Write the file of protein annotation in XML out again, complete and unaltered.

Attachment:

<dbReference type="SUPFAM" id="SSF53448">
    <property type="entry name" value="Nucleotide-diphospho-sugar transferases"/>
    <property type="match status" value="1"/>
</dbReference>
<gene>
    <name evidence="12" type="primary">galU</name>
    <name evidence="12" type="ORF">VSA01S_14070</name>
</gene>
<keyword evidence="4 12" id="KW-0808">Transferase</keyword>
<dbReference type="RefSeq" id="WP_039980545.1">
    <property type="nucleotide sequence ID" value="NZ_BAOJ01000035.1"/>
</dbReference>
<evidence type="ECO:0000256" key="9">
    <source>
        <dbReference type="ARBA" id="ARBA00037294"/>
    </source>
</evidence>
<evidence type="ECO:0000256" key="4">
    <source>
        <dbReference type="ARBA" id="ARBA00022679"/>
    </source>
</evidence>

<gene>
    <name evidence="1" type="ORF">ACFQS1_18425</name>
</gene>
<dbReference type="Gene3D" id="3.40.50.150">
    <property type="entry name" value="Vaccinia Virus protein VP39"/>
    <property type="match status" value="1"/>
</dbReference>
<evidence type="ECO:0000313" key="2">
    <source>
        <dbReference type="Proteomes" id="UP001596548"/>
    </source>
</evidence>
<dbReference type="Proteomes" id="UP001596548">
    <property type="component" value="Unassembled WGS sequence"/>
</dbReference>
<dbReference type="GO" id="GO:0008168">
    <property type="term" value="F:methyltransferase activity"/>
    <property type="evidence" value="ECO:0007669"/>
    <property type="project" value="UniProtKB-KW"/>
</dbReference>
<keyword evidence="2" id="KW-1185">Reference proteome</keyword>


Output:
<dbReference type="SUPFAM" id="SSF53448">
    <property type="entry name" value="Nucleotide-diphospho-sugar transferases"/>
    <property type="match status" value="1"/>
</dbReference>
<gene>
    <name evidence="12" type="primary">galU</name>
    <name evidence="12" type="ORF">VSA01S_14070</name>
</gene>
<keyword evidence="4 12" id="KW-0808">Transferase</keyword>
<dbReference type="RefSeq" id="WP_039980545.1">
    <property type="nucleotide sequence ID" value="NZ_BAOJ01000035.1"/>
</dbReference>
<evidence type="ECO:0000256" key="9">
    <source>
        <dbReference type="ARBA" id="ARBA00037294"/>
    </source>
</evidence>
<evidence type="ECO:0000256" key="4">
    <source>
        <dbReference type="ARBA" id="ARBA00022679"/>
    </source>
</evidence>

<gene>
    <name evidence="1" type="ORF">ACFQS1_18425</name>
</gene>
<dbReference type="Gene3D" id="3.40.50.150">
    <property type="entry name" value="Vaccinia Virus protein VP39"/>
    <property type="match status" value="1"/>
</dbReference>
<evidence type="ECO:0000313" key="2">
    <source>
        <dbReference type="Proteomes" id="UP001596548"/>
    </source>
</evidence>
<dbReference type="Proteomes" id="UP001596548">
    <property type="component" value="Unassembled WGS sequence"/>
</dbReference>
<dbReference type="GO" id="GO:0008168">
    <property type="term" value="F:methyltransferase activity"/>
    <property type="evidence" value="ECO:0007669"/>
    <property type="project" value="UniProtKB-KW"/>
</dbReference>
<keyword evidence="2" id="KW-1185">Reference proteome</keyword>